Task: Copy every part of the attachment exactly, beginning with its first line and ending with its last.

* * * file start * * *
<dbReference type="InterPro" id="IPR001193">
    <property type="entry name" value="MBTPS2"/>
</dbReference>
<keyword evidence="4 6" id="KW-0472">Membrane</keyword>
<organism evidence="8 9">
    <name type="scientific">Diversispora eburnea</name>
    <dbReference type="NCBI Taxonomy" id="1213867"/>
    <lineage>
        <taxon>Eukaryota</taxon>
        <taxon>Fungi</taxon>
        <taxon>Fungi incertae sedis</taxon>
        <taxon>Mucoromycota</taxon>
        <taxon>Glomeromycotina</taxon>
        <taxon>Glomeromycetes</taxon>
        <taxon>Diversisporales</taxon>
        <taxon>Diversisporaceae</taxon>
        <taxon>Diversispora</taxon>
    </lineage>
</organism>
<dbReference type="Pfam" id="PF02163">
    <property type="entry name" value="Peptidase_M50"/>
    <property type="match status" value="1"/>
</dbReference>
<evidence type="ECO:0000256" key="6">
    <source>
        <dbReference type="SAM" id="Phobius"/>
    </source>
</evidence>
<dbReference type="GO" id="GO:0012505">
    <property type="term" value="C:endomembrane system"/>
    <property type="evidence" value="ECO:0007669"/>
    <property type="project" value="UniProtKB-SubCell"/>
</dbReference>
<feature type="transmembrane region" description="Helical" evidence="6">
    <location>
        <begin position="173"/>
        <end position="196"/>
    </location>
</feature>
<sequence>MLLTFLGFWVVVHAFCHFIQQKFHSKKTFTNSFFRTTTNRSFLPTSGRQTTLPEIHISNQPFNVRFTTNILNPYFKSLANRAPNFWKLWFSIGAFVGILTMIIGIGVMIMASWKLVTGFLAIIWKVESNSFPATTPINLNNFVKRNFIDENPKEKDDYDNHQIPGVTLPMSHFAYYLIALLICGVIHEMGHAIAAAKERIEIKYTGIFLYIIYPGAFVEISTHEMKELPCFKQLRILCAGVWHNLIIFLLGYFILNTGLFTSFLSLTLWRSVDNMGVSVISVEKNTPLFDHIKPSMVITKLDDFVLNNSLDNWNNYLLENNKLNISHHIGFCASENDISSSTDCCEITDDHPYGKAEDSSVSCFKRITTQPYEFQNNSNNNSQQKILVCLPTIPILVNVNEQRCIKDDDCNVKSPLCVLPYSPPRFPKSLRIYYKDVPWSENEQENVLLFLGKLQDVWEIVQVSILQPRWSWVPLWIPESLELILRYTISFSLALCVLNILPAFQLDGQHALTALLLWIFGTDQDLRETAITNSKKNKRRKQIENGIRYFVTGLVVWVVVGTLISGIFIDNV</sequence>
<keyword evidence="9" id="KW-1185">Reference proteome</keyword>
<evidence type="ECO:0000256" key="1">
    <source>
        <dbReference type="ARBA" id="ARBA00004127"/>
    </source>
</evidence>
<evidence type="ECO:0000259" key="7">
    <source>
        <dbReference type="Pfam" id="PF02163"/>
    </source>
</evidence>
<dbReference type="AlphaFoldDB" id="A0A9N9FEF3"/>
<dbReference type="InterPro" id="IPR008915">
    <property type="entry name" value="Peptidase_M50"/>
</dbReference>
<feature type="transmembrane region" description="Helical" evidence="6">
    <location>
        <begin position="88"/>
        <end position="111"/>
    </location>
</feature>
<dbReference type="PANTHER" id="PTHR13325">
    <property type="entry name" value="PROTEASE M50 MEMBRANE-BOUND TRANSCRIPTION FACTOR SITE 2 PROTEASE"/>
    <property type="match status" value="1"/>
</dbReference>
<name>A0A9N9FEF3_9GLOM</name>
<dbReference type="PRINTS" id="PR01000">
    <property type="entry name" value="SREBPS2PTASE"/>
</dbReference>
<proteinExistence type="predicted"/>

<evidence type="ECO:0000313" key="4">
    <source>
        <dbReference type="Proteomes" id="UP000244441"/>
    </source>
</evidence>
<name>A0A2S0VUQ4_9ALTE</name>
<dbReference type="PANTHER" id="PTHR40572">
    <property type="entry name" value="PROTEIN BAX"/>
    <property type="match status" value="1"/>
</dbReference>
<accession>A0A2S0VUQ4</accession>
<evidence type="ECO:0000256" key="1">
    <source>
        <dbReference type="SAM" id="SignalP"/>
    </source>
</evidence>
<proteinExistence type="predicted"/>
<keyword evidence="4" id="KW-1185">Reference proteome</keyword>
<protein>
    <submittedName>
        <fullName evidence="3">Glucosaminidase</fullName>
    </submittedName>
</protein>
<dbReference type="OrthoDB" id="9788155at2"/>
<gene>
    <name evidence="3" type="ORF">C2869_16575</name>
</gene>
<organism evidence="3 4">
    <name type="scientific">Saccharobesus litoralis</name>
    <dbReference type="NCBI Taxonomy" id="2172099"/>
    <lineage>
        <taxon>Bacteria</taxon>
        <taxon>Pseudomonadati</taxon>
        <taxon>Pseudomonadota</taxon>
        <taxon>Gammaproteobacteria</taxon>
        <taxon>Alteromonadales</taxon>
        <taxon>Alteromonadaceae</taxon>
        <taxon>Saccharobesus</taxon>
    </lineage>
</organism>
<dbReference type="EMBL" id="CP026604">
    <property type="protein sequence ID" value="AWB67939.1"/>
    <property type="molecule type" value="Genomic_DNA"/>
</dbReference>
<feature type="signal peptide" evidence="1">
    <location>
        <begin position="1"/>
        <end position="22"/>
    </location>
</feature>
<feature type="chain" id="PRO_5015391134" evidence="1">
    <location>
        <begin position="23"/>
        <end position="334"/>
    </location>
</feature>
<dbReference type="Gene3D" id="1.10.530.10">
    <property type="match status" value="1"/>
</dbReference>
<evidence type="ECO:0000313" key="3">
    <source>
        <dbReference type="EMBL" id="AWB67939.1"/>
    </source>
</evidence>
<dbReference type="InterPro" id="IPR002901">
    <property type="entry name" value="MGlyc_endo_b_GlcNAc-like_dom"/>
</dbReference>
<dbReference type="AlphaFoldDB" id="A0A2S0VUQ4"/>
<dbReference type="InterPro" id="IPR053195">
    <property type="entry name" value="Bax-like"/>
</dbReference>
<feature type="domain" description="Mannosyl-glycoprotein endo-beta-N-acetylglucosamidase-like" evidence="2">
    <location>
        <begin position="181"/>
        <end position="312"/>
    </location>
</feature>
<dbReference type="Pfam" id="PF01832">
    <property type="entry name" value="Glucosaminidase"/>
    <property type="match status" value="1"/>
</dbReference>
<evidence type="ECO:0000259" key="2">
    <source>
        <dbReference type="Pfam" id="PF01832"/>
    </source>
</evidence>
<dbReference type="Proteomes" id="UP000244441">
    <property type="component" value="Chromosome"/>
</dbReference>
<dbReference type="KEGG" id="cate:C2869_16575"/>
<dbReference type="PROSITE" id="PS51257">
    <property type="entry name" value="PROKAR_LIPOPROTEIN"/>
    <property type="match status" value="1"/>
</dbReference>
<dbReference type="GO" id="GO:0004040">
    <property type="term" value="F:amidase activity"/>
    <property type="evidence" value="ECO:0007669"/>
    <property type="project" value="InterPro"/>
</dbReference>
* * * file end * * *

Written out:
<dbReference type="InterPro" id="IPR001193">
    <property type="entry name" value="MBTPS2"/>
</dbReference>
<keyword evidence="4 6" id="KW-0472">Membrane</keyword>
<organism evidence="8 9">
    <name type="scientific">Diversispora eburnea</name>
    <dbReference type="NCBI Taxonomy" id="1213867"/>
    <lineage>
        <taxon>Eukaryota</taxon>
        <taxon>Fungi</taxon>
        <taxon>Fungi incertae sedis</taxon>
        <taxon>Mucoromycota</taxon>
        <taxon>Glomeromycotina</taxon>
        <taxon>Glomeromycetes</taxon>
        <taxon>Diversisporales</taxon>
        <taxon>Diversisporaceae</taxon>
        <taxon>Diversispora</taxon>
    </lineage>
</organism>
<dbReference type="Pfam" id="PF02163">
    <property type="entry name" value="Peptidase_M50"/>
    <property type="match status" value="1"/>
</dbReference>
<evidence type="ECO:0000256" key="6">
    <source>
        <dbReference type="SAM" id="Phobius"/>
    </source>
</evidence>
<dbReference type="GO" id="GO:0012505">
    <property type="term" value="C:endomembrane system"/>
    <property type="evidence" value="ECO:0007669"/>
    <property type="project" value="UniProtKB-SubCell"/>
</dbReference>
<feature type="transmembrane region" description="Helical" evidence="6">
    <location>
        <begin position="173"/>
        <end position="196"/>
    </location>
</feature>
<sequence>MLLTFLGFWVVVHAFCHFIQQKFHSKKTFTNSFFRTTTNRSFLPTSGRQTTLPEIHISNQPFNVRFTTNILNPYFKSLANRAPNFWKLWFSIGAFVGILTMIIGIGVMIMASWKLVTGFLAIIWKVESNSFPATTPINLNNFVKRNFIDENPKEKDDYDNHQIPGVTLPMSHFAYYLIALLICGVIHEMGHAIAAAKERIEIKYTGIFLYIIYPGAFVEISTHEMKELPCFKQLRILCAGVWHNLIIFLLGYFILNTGLFTSFLSLTLWRSVDNMGVSVISVEKNTPLFDHIKPSMVITKLDDFVLNNSLDNWNNYLLENNKLNISHHIGFCASENDISSSTDCCEITDDHPYGKAEDSSVSCFKRITTQPYEFQNNSNNNSQQKILVCLPTIPILVNVNEQRCIKDDDCNVKSPLCVLPYSPPRFPKSLRIYYKDVPWSENEQENVLLFLGKLQDVWEIVQVSILQPRWSWVPLWIPESLELILRYTISFSLALCVLNILPAFQLDGQHALTALLLWIFGTDQDLRETAITNSKKNKRRKQIENGIRYFVTGLVVWVVVGTLISGIFIDNV</sequence>
<keyword evidence="9" id="KW-1185">Reference proteome</keyword>
<evidence type="ECO:0000256" key="1">
    <source>
        <dbReference type="ARBA" id="ARBA00004127"/>
    </source>
</evidence>
<evidence type="ECO:0000259" key="7">
    <source>
        <dbReference type="Pfam" id="PF02163"/>
    </source>
</evidence>
<dbReference type="AlphaFoldDB" id="A0A9N9FEF3"/>
<dbReference type="InterPro" id="IPR008915">
    <property type="entry name" value="Peptidase_M50"/>
</dbReference>
<feature type="transmembrane region" description="Helical" evidence="6">
    <location>
        <begin position="88"/>
        <end position="111"/>
    </location>
</feature>
<dbReference type="PANTHER" id="PTHR13325">
    <property type="entry name" value="PROTEASE M50 MEMBRANE-BOUND TRANSCRIPTION FACTOR SITE 2 PROTEASE"/>
    <property type="match status" value="1"/>
</dbReference>
<name>A0A9N9FEF3_9GLOM</name>
<dbReference type="PRINTS" id="PR01000">
    <property type="entry name" value="SREBPS2PTASE"/>
</dbReference>
<proteinExistence type="predicted"/>

<evidence type="ECO:0000313" key="4">
    <source>
        <dbReference type="Proteomes" id="UP000244441"/>
    </source>
</evidence>
<name>A0A2S0VUQ4_9ALTE</name>
<dbReference type="PANTHER" id="PTHR40572">
    <property type="entry name" value="PROTEIN BAX"/>
    <property type="match status" value="1"/>
</dbReference>
<accession>A0A2S0VUQ4</accession>
<evidence type="ECO:0000256" key="1">
    <source>
        <dbReference type="SAM" id="SignalP"/>
    </source>
</evidence>
<proteinExistence type="predicted"/>
<keyword evidence="4" id="KW-1185">Reference proteome</keyword>
<protein>
    <submittedName>
        <fullName evidence="3">Glucosaminidase</fullName>
    </submittedName>
</protein>
<dbReference type="OrthoDB" id="9788155at2"/>
<gene>
    <name evidence="3" type="ORF">C2869_16575</name>
</gene>
<organism evidence="3 4">
    <name type="scientific">Saccharobesus litoralis</name>
    <dbReference type="NCBI Taxonomy" id="2172099"/>
    <lineage>
        <taxon>Bacteria</taxon>
        <taxon>Pseudomonadati</taxon>
        <taxon>Pseudomonadota</taxon>
        <taxon>Gammaproteobacteria</taxon>
        <taxon>Alteromonadales</taxon>
        <taxon>Alteromonadaceae</taxon>
        <taxon>Saccharobesus</taxon>
    </lineage>
</organism>
<dbReference type="EMBL" id="CP026604">
    <property type="protein sequence ID" value="AWB67939.1"/>
    <property type="molecule type" value="Genomic_DNA"/>
</dbReference>
<feature type="signal peptide" evidence="1">
    <location>
        <begin position="1"/>
        <end position="22"/>
    </location>
</feature>
<feature type="chain" id="PRO_5015391134" evidence="1">
    <location>
        <begin position="23"/>
        <end position="334"/>
    </location>
</feature>
<dbReference type="Gene3D" id="1.10.530.10">
    <property type="match status" value="1"/>
</dbReference>
<evidence type="ECO:0000313" key="3">
    <source>
        <dbReference type="EMBL" id="AWB67939.1"/>
    </source>
</evidence>
<dbReference type="InterPro" id="IPR002901">
    <property type="entry name" value="MGlyc_endo_b_GlcNAc-like_dom"/>
</dbReference>
<dbReference type="AlphaFoldDB" id="A0A2S0VUQ4"/>
<dbReference type="InterPro" id="IPR053195">
    <property type="entry name" value="Bax-like"/>
</dbReference>
<feature type="domain" description="Mannosyl-glycoprotein endo-beta-N-acetylglucosamidase-like" evidence="2">
    <location>
        <begin position="181"/>
        <end position="312"/>
    </location>
</feature>
<dbReference type="Pfam" id="PF01832">
    <property type="entry name" value="Glucosaminidase"/>
    <property type="match status" value="1"/>
</dbReference>
<evidence type="ECO:0000259" key="2">
    <source>
        <dbReference type="Pfam" id="PF01832"/>
    </source>
</evidence>
<dbReference type="Proteomes" id="UP000244441">
    <property type="component" value="Chromosome"/>
</dbReference>
<dbReference type="KEGG" id="cate:C2869_16575"/>
<dbReference type="PROSITE" id="PS51257">
    <property type="entry name" value="PROKAR_LIPOPROTEIN"/>
    <property type="match status" value="1"/>
</dbReference>
<dbReference type="GO" id="GO:0004040">
    <property type="term" value="F:amidase activity"/>
    <property type="evidence" value="ECO:0007669"/>
    <property type="project" value="InterPro"/>
</dbReference>